Greek crisis cuts children in care adrift
On his 14th birthday, Aleksos sits quietly on the edge of his bed in a bare Athens hospital room.
He is not sick and he is not here to visit anyone, but for the past two months the Agia Sofia Children's Hospital has been his home.
He was brought here after reporting his mother to the police for abuse and neglect.
Aleksos, originally from Albania, told social workers that a mixture of alcoholism and mental health problems had made his mother physically and verbally violent.
He isn't allowed to leave the hospital for safety reasons - not even to go to school. He has his lessons inside Agia Sofia.
When children in Greece are taken into care, the current system requires them to spend a few days in hospital while they receive health checks and wait to be placed in a residential institution or foster home.
But with the country's institutions full and because of an underdeveloped foster care system, children are spending months at a time living in hospitals.
According to the Ministry of Labour, Social Security and Social Solidarity, there are currently 27 babies and 33 children living in Greek hospitals.
Greek children's charity Smile of the Child says Aleksos is one of 13 minors staying in the Agia Sofia Hospital, where the average time for children waiting to be moved to a foster home or institution is between one and four months.
The charity's chairman and co-founder, Kostas Yannopoulos says an increasing number of children are now spending a long time in an environment that he considers "inadequate for children with social problems".
Staying in the hospital for a long period of time can affect minors both physically and mentally, he says.
"First of all, they get viruses from the other children who are ill. Then [psychologically] it creates huge problems for them. They think: 'Why am I here? I was better off in the abusive environment. All the other children here have parents.'"
Not all the children living in the Agia Sofia hospital are teenagers.
Lida is just 18 months old and has been living there since her parents were brought to hospital with psychiatric problems last month.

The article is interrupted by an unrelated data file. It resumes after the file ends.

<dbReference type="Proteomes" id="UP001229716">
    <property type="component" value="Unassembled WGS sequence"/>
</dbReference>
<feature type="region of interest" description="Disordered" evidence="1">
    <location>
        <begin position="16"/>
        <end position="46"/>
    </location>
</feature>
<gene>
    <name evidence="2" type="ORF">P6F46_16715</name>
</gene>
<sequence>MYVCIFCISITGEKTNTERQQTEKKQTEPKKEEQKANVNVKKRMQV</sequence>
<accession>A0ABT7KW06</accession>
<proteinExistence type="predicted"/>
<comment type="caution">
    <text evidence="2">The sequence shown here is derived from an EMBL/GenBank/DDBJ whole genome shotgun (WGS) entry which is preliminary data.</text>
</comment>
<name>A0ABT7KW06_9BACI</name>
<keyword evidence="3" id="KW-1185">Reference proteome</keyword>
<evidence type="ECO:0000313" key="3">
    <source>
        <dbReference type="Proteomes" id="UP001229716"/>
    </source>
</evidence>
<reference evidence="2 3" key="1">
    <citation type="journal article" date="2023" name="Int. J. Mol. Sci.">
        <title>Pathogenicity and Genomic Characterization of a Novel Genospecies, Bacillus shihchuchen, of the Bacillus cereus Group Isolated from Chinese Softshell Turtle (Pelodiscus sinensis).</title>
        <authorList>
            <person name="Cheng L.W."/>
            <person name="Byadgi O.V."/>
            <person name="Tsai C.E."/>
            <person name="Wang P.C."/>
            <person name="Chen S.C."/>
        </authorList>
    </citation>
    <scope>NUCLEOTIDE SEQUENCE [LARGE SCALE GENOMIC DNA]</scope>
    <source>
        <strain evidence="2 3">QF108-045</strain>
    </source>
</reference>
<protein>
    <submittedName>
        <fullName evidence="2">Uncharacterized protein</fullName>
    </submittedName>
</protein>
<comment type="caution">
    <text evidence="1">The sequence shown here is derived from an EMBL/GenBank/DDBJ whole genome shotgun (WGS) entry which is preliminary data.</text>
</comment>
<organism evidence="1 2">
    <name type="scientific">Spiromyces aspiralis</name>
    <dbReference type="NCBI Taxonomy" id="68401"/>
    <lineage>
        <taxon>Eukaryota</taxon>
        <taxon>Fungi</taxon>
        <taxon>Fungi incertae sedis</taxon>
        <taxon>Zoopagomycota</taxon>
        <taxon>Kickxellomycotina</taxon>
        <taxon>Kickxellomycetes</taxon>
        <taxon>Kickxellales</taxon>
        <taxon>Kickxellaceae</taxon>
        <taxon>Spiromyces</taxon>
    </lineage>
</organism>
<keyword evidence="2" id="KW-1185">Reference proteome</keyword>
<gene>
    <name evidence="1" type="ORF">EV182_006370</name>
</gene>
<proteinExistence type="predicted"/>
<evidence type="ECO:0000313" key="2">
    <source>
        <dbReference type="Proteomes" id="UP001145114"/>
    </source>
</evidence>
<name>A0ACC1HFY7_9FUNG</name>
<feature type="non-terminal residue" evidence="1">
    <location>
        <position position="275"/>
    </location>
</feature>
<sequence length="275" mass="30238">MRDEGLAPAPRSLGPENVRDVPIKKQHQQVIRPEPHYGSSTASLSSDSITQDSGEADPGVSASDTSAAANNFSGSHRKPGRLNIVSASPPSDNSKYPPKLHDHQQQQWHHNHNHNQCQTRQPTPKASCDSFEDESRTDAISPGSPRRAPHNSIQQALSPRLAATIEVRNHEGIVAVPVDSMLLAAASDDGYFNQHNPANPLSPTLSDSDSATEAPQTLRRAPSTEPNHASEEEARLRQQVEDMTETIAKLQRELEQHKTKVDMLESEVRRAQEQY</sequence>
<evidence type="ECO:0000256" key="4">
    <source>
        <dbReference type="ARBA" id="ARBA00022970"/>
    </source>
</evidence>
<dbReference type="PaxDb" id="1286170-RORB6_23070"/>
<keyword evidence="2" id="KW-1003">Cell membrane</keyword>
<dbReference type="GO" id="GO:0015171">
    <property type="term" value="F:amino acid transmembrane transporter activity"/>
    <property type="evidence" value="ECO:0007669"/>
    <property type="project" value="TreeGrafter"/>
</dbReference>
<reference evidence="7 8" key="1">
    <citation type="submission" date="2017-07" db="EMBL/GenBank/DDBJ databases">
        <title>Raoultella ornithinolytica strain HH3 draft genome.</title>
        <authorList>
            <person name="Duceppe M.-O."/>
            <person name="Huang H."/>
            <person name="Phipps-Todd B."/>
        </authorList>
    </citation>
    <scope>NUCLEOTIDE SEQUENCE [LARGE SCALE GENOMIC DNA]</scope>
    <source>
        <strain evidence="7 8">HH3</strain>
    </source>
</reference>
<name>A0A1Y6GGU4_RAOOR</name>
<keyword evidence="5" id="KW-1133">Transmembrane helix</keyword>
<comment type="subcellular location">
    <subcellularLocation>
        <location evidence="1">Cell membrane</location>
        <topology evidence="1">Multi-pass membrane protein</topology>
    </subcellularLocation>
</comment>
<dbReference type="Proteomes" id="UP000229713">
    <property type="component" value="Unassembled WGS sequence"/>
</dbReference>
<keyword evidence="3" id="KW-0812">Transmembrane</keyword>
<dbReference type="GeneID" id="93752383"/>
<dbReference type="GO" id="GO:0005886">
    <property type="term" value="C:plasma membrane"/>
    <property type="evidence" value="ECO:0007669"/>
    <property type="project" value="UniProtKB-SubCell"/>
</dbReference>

Gaps left by the state
It has been more than six years since the start of Greece's financial crisis and since then it has seen a rapid decline in social spending.
"The welfare state, or what is left of it, is struggling to cope with demand," says Alexander Kentikelenis, a sociologist at the University of Oxford who has done extensive research on the impacts of the crisis.
"There is an increase in demand, and a decrease of supply of such services, which inevitably means that social groups that need welfare services are left without, having a tremendous impact on children," he says.
Charities are trying to fill the gaps in social support left by the state.
According to Opening Doors, an organisation that campaigns to put a stop to children growing up in institutionalised care in Europe, 22% of Greece's children's homes are run by charities or churches.
In one of Smile of the Child's 11 residential children's homes, in the sun-bleached neighbourhood of Marousi in north-east Athens, six-year-old Milos plays the piano with one hand as he eats a slice of cake with the other.
Beside him, a toddler uses the bars of her cot to pull herself upright, eager to see.
While the two of them are guaranteed a space here until they're 18, many charities say they are full to capacity and do not have the money to care for more children.
International charity SOS Children's Villages houses 275 children in Greece and has no space for more.
But Stergios Sifinios, its director of social work, says even if they had the money, they would not want to open more institutions. Instead, the charity is trying to raise funds for social centres that support families to stay together.
"This is much more important than having more and more institutions," he says. "Taking children out of the family is very bad for them."
Mr Sifinios says that on average children spend three months in hospitals, but the longest he has heard of is three years.
Theano Fotiou, deputy minister for Labour, Social Security and Social Solidarity, agrees that moving children out of hospitals "may take longer than it should".
But the government says it is trying to improve child protection services and hopes no children under three will be living either in hospitals or institutions by 2020.
Among Ms Fotiou's top priorities are promoting foster care and developing alternatives to institutional placements.
For Georgette Mulheir, who runs the charity Lumos, the real issue is ending reliance on institutions, whether hospitals, state institutions or charity-run children's homes.
In her opinion, children should not be entering hospitals at all, but having medical check-ups with a GP before being integrated into a family environment.
"The development of emergency foster care is absolutely what needs to happen," she says.
The names of all children in this article have been changed to protect their identities